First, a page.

After Nixon's resignation from office in August 1974, Buchanan stayed on for several months as an adviser to President Gerald Ford (1913–). Buchanan then left the White House and became a newspaper writer and public speaker. He later worked in radio and television, broadcasting his conservative views on political and social issues. With his style and viewpoints, he became known across the country as a spokesman for conservatives, who support traditional values and tend politically to resist change. Buchanan returned to the White House in 1985 as director of communications at the start of President Ronald Reagan's (1911–) second term. He stayed only two years and then went back to broadcasting, writing, and giving lectures, where he made more money.
In 1992 Buchanan announced he was running in the Republican Party presidential primary. His campaign against President George Bush (1924–), who was seeking reelection, was designed to position himself as an "outsider" and to promote a strong conservative program. He ran with an "American First" theme, arguing that the country should limit its obligations in other countries and take care of business at home. Buchanan attracted attention from a public facing layoffs of workers, falling real estate values, increased taxes, and general unhappiness with government. He spoke for aid to religious schools, prayer in public schools, and limits on illegal immigrants. Buchanan called himself a "street corner" conservative, saying that he learned his beliefs at the dinner table, in schools, and on the street corners of his youth.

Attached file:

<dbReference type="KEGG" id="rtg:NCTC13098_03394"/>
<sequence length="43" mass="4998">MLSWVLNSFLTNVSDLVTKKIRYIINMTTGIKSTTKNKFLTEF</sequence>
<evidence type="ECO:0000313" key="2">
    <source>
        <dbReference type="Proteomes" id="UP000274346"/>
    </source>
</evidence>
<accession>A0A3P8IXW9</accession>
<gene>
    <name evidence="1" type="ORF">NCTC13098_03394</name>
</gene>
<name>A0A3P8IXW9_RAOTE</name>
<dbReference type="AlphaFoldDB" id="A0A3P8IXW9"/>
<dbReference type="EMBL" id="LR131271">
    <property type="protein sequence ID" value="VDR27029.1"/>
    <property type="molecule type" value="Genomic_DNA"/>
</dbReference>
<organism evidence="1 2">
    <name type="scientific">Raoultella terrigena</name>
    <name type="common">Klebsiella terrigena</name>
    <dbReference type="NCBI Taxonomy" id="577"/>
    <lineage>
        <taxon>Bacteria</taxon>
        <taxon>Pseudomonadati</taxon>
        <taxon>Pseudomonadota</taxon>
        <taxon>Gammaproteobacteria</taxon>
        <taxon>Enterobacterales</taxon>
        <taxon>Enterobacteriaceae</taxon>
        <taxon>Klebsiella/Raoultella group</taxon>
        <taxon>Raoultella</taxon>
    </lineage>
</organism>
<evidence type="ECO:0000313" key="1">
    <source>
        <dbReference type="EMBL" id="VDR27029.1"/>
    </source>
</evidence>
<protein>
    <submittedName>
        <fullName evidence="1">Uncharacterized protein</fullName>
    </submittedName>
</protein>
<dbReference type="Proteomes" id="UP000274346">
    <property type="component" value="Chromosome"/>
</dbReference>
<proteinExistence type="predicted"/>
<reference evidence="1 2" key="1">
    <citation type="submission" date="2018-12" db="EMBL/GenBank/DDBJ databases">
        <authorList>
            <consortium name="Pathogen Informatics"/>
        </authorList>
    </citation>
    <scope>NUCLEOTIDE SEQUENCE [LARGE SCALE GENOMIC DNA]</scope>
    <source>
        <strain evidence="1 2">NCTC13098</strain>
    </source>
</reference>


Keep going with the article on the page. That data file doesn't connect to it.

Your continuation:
In the early 1992 New Hampshire primary Buchanan won 37 percent of the votes. However, in each succeeding primary he received fewer and fewer votes. He found it difficult to maintain a campaign organization and to raise funds, but he ran for the White House a second time in 1995, again basing his campaign on conservatism. His campaign slogan was "Reclaiming the American Dream." However, he lost once again. Buchanan also founded and directed The American Cause, an educational foundation that emphasizes his political beliefs.
On March 2, 1999, Buchanan announced his bid to become the Republican candidate for president in the 2000 election. Buchanan took a disappointing fifth place finish at the Iowa primary in August 1999. On October 25, 1999, Buchanan announced his departure from the Republican Party to join the Reform Party. He declared his intention to become the Reform Party's candidate for the presidency. Some Republicans expressed relief over Buchanan's party switch following the release of his book A Republic, Not an Empire, which was published in September 1999. In this book he expressed opinions that many disagreed with regarding America's involvement in issues outside the United States.
Buchanan's run for president in the 2000 election caused a split in the Reform Party. Those opposed to Buchanan tried to prevent his name from being listed on the ballot. This, in addition to health problems and declining interest in the issues he wanted to discuss, led him to finish fourth in the election. He received less than 1 percent of all the votes cast.
Buchanan continues to remain in the public eye by writing books and newspaper articles, and giving lectures on conservative topics. In 2002 he published The Death of the West: How Dying Populations and Immigrant Invasions Imperil Our Country and Civilization. In this book Buchanan discusses his strong stand against immigration and his belief that immigrants are a threat to the American way of life.
Buchanan, Patrick. Conservative Votes, Liberal Victories: Why the Right Has Failed. New York: Quadrangle/New York Times Book Co., 1975.
Buchanan, Patrick. Right from the Beginning. Boston: Little, Brown, 1988.
Grant, George. Buchanan: Caught in the Crossfire. Nashville, TN: Thomas Nelson, 1996.